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- Dish type
- Loaf cake
- Fruit loaf
Being steamed rather than baked, this mixed-grain bread has a soft crust and close texture. It was created by American settlers in the days before most homes had ovens.
Be the first to make this!
- 225 g (8 oz) self-raising wholemeal flour
- 225 g (8 oz) rye flour
- 225 g (8 oz) cornmeal or polenta
- 2 tsp salt
- 2 tsp bicarbonate of soda
- 200 g (7 oz) raisins
- 150 ml (5 fl oz) blackstrap molasses
- 600 ml (1 pint) buttermilk
- 4 tbsp semi-skimmed milk
MethodPrep:30min ›Cook:2hr15min ›Ready in:2hr45min
- To make this bread, you need a tall cylindrical tin with a solid base, or a clean, empty coffee can about 15 cm (6 in) in diameter and at least 18 cm (7 in) tall. It should have a capacity of at least 2.2 litres (4 pints). If using a coffee can, you may find the top has a lip, which would make it difficult to remove the bread after cooking. Either cut it off with a sharp tin opener; or cut off the base, cover the sharp edges with masking tape, and use the lidded end as the base. Lightly grease your tin and line the bottom with baking parchment.
- Put the wholemeal and rye flours, cornmeal, salt, bicarbonate of soda and raisins in a bowl. Mix thoroughly, and make a well in the centre.
- Combine the molasses, buttermilk and milk in a saucepan and heat, stirring, until barely warm. Pour into the well in the flour mixture and quickly stir together. Spoon into the prepared tin. Cover the top of the tin with a pleated piece of oiled greaseproof paper, then with a pleated piece of foil, and tie them on tightly with string.
- Place the tin on a trivet in a large pan and pour in enough boiling water to come three-quarters of the way up the side of the tin. Cover the pan with a tight-fitting lid (if you don’t have a pan that is deep enough, use a dome of foil to cover the pan instead of a lid). Steam for 2 1/4 hours – the water should be just bubbling very gently. Check from time to time, and top up with more boiling water if needed.
- Remove the tin from the water and allow the bread to cool in the tin for 10 minutes. Turn out onto a wire rack to cool completely.
- To serve, cut across into rounds, then cut each round into halves or quarters, if liked. The bread can be kept, wrapped in greaseproof paper and then in foil, in a cool place for up to 4 days.
Each slice provides
B6 * B1, B2, niacin, copper, iron, potassium, selenium, zinc
Blackstrap molasses is the most nutritious type of molasses. A by-product of sugar refining, it contains iron, calcium, copper, phosphorus, potassium, magnesium and zinc. * Rye is an important cereal crop in parts of Central Europe, such as Russia and Germany, and in Scandinavia, and is the basis for those countries’ traditional breads. Nutritious rye flour offers B vitamins, vitamin E, iron, copper, zinc and fibre.
Make Chicago pumpernickel bread, also known as black bread (the recipe was taken from Germany to America’s Mid-West in the 19th century). You need 2 clean, empty 400 g fruit cans. Grease the cans and line the bottom with baking parchment. Mix together 55 g (2 oz) plain flour, 55 g (2 oz) rye flour, 55 g (2 oz) fine semolina, ¼ tsp baking powder, ½ tsp salt and ½ tsp ground mixed spice. Gently warm 4 tbsp blackstrap molasses with 240 ml (8 fl oz) buttermilk until combined. Add to the dry ingredients and mix thoroughly. Divide the mixture between the cans, then cover and steam for 2 hours.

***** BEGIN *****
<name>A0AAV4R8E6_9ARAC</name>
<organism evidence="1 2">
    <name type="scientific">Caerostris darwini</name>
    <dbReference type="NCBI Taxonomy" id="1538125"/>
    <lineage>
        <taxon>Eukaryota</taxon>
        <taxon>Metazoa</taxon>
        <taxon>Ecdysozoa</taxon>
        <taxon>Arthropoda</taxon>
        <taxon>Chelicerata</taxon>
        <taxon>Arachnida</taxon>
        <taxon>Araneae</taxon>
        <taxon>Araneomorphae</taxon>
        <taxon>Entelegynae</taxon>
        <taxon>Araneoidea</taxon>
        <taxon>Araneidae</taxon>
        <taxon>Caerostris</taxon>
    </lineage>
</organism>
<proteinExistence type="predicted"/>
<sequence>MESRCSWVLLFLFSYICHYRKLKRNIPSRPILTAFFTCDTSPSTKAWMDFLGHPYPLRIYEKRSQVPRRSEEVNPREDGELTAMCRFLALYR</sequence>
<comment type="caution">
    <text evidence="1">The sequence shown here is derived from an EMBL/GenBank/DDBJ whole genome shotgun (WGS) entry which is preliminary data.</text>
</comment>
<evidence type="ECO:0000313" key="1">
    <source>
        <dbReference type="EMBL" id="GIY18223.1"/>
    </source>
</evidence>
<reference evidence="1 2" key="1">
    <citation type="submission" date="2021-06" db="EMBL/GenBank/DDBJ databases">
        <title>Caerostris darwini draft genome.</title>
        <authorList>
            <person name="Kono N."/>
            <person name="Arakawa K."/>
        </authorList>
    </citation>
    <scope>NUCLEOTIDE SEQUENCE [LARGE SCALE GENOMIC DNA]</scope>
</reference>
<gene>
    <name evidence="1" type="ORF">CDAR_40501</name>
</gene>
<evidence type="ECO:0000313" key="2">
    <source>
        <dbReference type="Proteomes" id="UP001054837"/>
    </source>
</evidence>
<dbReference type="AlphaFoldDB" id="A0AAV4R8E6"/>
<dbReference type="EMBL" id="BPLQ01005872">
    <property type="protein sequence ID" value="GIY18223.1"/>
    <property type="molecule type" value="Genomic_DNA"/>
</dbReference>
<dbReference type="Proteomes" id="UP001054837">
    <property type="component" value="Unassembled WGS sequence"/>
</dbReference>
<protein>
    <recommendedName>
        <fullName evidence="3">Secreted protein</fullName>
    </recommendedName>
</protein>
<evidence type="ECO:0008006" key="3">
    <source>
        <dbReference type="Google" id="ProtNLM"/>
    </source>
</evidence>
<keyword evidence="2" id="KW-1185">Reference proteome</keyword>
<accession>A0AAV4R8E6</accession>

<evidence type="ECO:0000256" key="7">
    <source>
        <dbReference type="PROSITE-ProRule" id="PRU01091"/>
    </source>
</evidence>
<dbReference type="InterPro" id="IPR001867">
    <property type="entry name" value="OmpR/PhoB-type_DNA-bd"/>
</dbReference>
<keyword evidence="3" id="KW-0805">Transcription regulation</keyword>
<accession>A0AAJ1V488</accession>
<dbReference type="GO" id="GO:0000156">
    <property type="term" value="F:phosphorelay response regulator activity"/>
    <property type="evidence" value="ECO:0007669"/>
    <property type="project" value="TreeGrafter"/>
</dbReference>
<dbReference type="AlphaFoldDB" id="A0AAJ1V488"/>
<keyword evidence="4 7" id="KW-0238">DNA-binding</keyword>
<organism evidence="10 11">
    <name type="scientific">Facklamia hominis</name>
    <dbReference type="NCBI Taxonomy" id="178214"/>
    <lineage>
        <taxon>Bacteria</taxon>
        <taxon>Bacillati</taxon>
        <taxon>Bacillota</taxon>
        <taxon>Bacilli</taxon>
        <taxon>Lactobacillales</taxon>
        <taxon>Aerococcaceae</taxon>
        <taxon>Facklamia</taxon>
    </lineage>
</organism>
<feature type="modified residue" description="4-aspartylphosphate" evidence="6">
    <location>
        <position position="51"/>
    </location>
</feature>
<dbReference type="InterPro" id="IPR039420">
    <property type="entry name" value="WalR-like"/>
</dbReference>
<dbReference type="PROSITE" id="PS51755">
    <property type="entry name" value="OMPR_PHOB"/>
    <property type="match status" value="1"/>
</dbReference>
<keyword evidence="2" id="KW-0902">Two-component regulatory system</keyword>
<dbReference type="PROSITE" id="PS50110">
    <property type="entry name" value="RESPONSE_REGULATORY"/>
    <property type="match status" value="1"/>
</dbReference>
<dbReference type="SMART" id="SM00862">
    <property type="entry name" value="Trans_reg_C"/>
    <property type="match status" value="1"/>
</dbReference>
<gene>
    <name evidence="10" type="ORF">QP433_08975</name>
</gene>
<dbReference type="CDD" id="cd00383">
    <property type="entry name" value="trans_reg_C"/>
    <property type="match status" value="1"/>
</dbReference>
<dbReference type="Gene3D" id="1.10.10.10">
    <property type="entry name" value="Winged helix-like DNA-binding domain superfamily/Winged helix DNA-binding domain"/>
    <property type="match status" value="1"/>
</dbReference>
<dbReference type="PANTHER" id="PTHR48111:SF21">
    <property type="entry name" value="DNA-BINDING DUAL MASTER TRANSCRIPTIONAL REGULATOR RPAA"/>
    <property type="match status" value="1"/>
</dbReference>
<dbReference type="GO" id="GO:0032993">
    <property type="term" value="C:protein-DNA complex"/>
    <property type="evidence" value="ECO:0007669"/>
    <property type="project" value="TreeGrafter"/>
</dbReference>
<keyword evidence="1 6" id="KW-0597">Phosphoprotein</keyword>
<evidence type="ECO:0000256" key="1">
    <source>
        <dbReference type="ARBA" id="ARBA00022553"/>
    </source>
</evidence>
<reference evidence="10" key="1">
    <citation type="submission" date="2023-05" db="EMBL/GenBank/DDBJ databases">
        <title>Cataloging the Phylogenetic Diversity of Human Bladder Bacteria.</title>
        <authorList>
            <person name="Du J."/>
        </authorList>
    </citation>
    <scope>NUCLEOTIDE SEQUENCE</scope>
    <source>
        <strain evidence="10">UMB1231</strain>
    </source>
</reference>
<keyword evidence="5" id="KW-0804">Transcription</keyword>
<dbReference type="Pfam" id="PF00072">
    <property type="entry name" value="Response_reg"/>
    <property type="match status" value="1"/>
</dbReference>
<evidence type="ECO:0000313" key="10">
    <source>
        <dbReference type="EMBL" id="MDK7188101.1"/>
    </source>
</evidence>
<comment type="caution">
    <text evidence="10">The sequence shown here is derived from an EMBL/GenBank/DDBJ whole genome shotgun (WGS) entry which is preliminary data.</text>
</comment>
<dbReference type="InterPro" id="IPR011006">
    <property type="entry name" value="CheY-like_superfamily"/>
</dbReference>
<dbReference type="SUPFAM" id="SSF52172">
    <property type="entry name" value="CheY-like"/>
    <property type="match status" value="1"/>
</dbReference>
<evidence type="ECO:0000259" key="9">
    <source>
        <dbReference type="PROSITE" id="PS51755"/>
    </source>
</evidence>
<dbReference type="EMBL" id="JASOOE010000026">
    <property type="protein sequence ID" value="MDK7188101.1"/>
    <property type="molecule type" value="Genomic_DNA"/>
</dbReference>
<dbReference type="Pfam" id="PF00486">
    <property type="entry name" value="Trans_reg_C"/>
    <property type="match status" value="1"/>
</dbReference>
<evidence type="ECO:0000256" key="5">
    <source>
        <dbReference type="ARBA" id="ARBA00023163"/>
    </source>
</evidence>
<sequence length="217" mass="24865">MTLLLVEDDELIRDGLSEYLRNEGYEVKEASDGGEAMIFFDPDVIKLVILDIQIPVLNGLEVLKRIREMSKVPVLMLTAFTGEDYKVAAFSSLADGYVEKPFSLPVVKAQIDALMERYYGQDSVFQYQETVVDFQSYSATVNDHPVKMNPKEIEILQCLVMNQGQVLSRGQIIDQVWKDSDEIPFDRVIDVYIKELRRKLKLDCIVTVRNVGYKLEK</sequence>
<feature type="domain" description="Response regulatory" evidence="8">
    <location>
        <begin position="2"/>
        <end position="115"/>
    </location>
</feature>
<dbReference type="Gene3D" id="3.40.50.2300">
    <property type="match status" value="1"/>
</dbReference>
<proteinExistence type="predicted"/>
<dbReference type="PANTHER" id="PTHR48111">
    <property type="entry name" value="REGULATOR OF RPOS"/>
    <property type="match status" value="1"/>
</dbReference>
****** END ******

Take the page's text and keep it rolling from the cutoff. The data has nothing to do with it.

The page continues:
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Old-Fashioned Boston Brown Bread
Have you ever heard of or tried Boston brown bread? It’s a classic New England staple that doesn’t seem to have caught on in other regions, but really everyone should know about it. What it is is a moist, sweetened brown bread that’s chock-full of raisins, that’s got a rich, molasses flavor. The real trick here though is how it’s baked. While you could easily throw this in a loaf pan, the traditional recipe is baked or steamed in a can – while traditionally made in baked beans cans, any old (but clean) can will do.
So let’s get into what makes this bread special, shall we? Do get that nice, deep color (and flavor!) we use a mix of whole wheat and all-purpose flour. Other recipes incorporate rye flour, but we decided to keep ours simple. To the flour we also add molasses and buttermilk. Molasses adds to the darkness and amps up the flavor, the buttermilk keeps things light and moist, and prevents the bread from becoming too heavy or dense. Finally, we mix in some (plumped up, rehydrated) raisins for that added pop of sweetness.
This bread is so good, and it’s got the perfect balance of sweetness. Traditionally, it was served along side hot dogs or baked beans, but we like it in the morning or afternoon with a generous swipe of butter or cream cheese. (Pro tip: warm it up first so your topping of choice is able to melt into the bread a bit.) Whether you serve it the classic way, or you make a batch to grab-and-go as needed throughout your busy day, try out this staple and see if you don’t just end up loving it.
All Stirred Up
The book is All Stirred Up by Laura Kumin, which traces the Suffrage Movement with accompanying recipe sections. The history of the Suffrage Movement is fascinating, as are the recipes.
Laura not only provides a fabulous history of the Suffrage Movement, but also adapts historic recipes from that era so we can make them today in our own kitchens. After all, there are challenges in following recipes written 100 years ago.
In truth, I love looking at recipes from earlier eras to see how our tastes have changed. Well, that, and to see how our measurements and recording recipes has become so much more detailed through the years.
Because, those of us who create recipes want home cooks to be able to make our recipes at home.
Well, Laura solves it all for us with her judicious recipe development techniques. I bow to you, my friend.
For fun, here's the original recipe:
3 cups of Graham flour 1 cup white flour 1 cup Sorgum molasses 2 1/2 cups of sour milk 2 even teaspoons soda 1 large teaspoon salt put equally in 4 large baking powder cans and steam 4 hours. –-Louise Goring, Progressive Household Club
Laura does a fabulous job in the book, but there are a few further adjustments to this Boston Brown Bread recipe for you high altitude cooks and bakers out there. Because, as we all know, we are Ginger Rogers dancing in heels, backwards, up a bunch of stairs, every time we bake.
Why This Boston Brown Bread Recipe Is So Fantastic